At least with my experience, the ebooks have sold the best, with print, followed by the audiobook version, although the royalties I earn are generally higher with the audio vs. the print or ebook.

    Are you happy with your publisher? If your publisher feels undercut by having the 2nd novel out in audio before it's released in print/ebook, might that influence whether they decide to published the second book? In publishing, a year is not a long time. A publishing career can last a long time, and just because a writer has the rights to do something, doesn't mean that it is a wise thing to do. If they are a top ten publisher (what publisher is it?) then their reach (marketing and distribution) would be far greater than is likely via self publishing (via ebook, print and even audio).

    That's my two cents, based on the available information.
     
  7. Davidwriter
    Offline

    Davidwriter New Member

    Joined:
    Mar 15, 2013
    Messages:
    10
    Likes Received:
    0
    TWErvin2,

    I agree with much of what you said.

    First, my publisher and I converse fairly often. I have an open relationship and tell them what my plans are. I certainly want
    to continue our relationship.

    Recently, I told them if my audios do well, I would be happy to have them publish my second book and they were fine with that.

    Here is the main reason why I believe what route I am taking is best for me.

    The publisher sent various audio samples of my story and everyone I had listen to the samples, said they were 'terrible.'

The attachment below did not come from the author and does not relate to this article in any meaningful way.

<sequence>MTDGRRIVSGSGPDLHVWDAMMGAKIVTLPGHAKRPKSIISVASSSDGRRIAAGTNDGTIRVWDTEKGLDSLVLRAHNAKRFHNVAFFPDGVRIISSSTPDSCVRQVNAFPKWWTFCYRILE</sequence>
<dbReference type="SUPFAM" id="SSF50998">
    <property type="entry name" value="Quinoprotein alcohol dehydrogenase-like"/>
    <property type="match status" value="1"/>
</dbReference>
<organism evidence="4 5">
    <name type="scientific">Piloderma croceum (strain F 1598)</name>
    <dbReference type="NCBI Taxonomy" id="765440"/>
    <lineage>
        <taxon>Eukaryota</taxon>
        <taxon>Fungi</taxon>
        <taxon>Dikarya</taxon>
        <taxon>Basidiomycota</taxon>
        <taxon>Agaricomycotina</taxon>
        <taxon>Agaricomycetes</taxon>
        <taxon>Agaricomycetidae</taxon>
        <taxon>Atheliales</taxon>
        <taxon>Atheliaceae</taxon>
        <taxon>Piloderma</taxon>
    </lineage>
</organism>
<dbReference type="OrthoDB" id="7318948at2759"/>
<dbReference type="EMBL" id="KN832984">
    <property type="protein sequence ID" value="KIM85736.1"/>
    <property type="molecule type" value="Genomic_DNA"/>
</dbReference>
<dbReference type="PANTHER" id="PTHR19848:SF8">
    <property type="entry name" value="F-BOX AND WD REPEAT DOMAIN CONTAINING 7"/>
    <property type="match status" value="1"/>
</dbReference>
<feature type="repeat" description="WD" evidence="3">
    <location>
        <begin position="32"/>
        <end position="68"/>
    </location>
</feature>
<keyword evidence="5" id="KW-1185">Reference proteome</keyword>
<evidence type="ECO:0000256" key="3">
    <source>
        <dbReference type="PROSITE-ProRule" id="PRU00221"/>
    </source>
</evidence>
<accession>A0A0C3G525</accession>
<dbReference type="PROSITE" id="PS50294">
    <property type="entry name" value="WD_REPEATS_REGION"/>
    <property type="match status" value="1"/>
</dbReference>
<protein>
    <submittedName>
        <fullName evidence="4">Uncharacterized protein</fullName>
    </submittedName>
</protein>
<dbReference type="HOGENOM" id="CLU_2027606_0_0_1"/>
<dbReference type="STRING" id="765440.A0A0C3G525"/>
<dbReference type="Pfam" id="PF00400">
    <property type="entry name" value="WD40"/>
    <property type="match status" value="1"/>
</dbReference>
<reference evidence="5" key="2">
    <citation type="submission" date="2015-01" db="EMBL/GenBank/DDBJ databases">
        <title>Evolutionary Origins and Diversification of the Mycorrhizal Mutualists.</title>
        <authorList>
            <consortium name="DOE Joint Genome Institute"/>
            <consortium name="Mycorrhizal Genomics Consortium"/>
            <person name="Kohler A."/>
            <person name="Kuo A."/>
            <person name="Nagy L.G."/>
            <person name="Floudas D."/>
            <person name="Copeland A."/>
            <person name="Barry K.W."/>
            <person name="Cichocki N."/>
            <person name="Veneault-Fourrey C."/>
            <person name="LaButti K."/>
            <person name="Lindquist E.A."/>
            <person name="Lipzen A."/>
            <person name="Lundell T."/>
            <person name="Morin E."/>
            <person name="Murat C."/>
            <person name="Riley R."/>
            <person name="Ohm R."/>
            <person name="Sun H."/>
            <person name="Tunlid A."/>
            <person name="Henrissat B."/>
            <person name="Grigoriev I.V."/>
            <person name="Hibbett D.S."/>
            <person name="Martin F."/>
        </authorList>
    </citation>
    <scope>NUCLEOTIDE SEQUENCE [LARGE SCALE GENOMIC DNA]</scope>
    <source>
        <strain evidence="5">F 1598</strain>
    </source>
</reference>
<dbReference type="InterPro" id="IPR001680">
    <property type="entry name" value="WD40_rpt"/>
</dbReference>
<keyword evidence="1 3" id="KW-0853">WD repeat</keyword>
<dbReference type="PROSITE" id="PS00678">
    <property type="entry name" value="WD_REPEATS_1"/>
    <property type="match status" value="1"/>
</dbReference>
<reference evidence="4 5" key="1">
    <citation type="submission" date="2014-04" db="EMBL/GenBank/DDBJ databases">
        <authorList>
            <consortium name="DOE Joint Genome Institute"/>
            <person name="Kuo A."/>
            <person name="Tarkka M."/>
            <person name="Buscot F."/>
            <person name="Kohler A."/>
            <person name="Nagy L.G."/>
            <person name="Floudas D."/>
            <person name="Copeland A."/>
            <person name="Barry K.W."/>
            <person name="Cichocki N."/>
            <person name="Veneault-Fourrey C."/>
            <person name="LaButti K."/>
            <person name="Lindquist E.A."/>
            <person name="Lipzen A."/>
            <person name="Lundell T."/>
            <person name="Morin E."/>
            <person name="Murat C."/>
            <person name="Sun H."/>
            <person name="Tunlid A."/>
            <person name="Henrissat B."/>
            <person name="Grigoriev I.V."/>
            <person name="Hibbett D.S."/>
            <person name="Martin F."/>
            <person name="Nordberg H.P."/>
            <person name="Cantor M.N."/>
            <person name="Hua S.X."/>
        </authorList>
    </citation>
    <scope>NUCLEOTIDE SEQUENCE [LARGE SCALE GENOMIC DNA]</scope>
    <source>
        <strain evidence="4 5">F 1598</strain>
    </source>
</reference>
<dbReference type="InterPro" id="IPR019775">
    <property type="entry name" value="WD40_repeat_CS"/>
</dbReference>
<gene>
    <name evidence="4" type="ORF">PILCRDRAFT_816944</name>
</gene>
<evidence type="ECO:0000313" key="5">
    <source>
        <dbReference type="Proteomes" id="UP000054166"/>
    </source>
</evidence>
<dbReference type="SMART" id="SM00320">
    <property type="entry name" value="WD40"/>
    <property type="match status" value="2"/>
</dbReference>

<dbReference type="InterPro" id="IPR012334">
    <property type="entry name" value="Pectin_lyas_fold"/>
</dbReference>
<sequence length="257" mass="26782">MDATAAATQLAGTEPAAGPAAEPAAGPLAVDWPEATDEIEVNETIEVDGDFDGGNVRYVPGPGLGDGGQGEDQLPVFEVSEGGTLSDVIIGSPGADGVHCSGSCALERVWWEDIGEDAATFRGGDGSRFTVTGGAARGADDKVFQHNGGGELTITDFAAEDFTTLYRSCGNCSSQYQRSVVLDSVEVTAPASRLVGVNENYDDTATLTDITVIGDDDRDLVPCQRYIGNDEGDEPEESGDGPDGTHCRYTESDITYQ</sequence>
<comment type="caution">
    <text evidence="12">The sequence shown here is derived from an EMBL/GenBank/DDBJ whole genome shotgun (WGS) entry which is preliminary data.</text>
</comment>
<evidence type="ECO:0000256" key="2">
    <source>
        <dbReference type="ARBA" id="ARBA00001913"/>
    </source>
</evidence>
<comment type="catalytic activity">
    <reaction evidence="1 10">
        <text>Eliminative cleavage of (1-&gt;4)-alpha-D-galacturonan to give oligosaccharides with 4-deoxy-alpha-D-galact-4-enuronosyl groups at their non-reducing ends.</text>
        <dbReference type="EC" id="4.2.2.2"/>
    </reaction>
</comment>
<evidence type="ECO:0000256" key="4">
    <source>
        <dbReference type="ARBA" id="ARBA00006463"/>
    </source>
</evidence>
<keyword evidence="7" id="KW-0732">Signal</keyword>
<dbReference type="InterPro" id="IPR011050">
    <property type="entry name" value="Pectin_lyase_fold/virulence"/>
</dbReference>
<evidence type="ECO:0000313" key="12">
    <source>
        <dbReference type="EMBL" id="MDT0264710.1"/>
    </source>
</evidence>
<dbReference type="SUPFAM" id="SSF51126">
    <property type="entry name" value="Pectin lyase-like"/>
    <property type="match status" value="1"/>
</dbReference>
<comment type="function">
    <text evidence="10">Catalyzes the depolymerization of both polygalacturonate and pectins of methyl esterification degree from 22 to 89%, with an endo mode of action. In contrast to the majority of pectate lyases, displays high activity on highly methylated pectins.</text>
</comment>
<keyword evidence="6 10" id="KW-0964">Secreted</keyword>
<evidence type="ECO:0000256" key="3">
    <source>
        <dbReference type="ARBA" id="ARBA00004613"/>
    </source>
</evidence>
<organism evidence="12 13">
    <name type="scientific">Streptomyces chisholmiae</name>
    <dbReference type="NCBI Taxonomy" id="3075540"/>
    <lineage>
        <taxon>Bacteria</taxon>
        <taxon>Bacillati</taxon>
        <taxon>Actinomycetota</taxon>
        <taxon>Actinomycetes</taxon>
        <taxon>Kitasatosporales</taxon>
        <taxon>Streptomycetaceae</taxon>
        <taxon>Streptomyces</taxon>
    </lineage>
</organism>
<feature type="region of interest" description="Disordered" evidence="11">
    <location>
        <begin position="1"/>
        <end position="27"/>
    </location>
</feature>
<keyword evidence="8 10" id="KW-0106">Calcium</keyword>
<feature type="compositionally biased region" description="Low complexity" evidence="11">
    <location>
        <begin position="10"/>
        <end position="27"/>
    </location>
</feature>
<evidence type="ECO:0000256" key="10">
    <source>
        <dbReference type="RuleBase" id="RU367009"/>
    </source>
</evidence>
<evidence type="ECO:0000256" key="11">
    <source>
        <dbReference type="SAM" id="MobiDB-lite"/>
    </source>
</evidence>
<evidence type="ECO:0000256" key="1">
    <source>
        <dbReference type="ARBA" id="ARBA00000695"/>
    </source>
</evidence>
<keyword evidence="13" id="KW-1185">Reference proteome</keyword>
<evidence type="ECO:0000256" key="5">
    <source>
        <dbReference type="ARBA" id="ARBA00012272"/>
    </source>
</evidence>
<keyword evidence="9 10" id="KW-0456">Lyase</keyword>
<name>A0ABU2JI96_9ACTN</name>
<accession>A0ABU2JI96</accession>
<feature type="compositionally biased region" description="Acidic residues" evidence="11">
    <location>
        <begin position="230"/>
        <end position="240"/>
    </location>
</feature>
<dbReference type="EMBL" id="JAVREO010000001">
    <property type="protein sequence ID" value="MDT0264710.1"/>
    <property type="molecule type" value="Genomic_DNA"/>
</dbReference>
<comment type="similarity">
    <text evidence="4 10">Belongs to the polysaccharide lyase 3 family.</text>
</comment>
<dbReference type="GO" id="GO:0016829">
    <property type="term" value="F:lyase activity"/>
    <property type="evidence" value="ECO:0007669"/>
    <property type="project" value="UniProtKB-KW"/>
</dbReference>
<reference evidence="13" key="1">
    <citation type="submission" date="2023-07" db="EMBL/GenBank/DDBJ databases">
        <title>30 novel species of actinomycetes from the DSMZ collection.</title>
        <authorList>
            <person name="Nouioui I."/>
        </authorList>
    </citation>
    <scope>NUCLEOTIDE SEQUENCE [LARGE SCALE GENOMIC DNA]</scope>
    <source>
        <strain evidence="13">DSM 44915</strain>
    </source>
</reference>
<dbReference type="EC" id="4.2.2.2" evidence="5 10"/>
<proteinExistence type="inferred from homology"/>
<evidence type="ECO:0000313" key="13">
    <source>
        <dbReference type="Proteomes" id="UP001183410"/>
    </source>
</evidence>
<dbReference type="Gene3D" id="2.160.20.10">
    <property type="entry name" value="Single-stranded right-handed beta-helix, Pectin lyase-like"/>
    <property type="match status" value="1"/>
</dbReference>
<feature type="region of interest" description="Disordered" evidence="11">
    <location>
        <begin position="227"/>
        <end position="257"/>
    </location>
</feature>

In addition, if I wanted to buy 'my audios' from the publisher, it would have cost me 7 times the cost I am paying to make them now! Also, if I wanted them to market my audios even though I made them, I would have to buy them from the publisher! How could that make any sense?

    The retail price they would have sold them for was DOUBLE what I will be charging! They mentioned the art work as one big expense but obviously, all the other departments in the publishing company would have to get a piece of the pie.

    My final belief is they are NOT so much into audio books as their bigger more important, printing books.

    It helps that I have a marketing background.

    I am most happy with the publisher and they even acknowledged I could do better with the audio books using my ideas and concepts.

    In addition, I am allowed to deal with distributors for my audio books but of course not printed books.

    In truth, I contemplated all the pluses and minuses with the final tally, the audios with the voices I had to work with from the publisher, did not go well with my story.

    Fortunately, I was able to get a professional voice over artist who did a very nice job.

    For various reasons I will not divulge who my publisher is.

    Lastly, in talking with other writers in past physical meetings, they expressed their publishers were not as flexible in their dealings
    with them. I never mentioned or thought about audio books at those past meetings. however.

    I appreciate your comments and input.

    Davidwriter
     
  8. GingerCoffee
    Offline

    GingerCoffee Web Surfer Girl Contributor

    Joined:
    Mar 3, 2013
    Messages:
    17,602
    Likes Received:
    5,877
    Location:
    Ralph's side of the island.
    I'm confused. Are you saying your first audio book was poorly done and you want to do something else with the second?

    I'm an avid audio book reader because I spend a lot of time in traffic. If the reader is boring, it doesn't matter how good the book is, the audio book is unlistenable.

    But audio books are almost always very expensive compared to print. And e-books are enticingly inexpensive. It's a better economy for a $3-10 e-book than it is for a $60+ audio book.

    Plus with e-books like Kindle you can read the beginning of the book in the comfort of your home before clicking and it's yours. You can't beat that convenience. And you can't sample or flip through an audiobook to see if you want to read it. Sales depends a bit more on reputation of the book.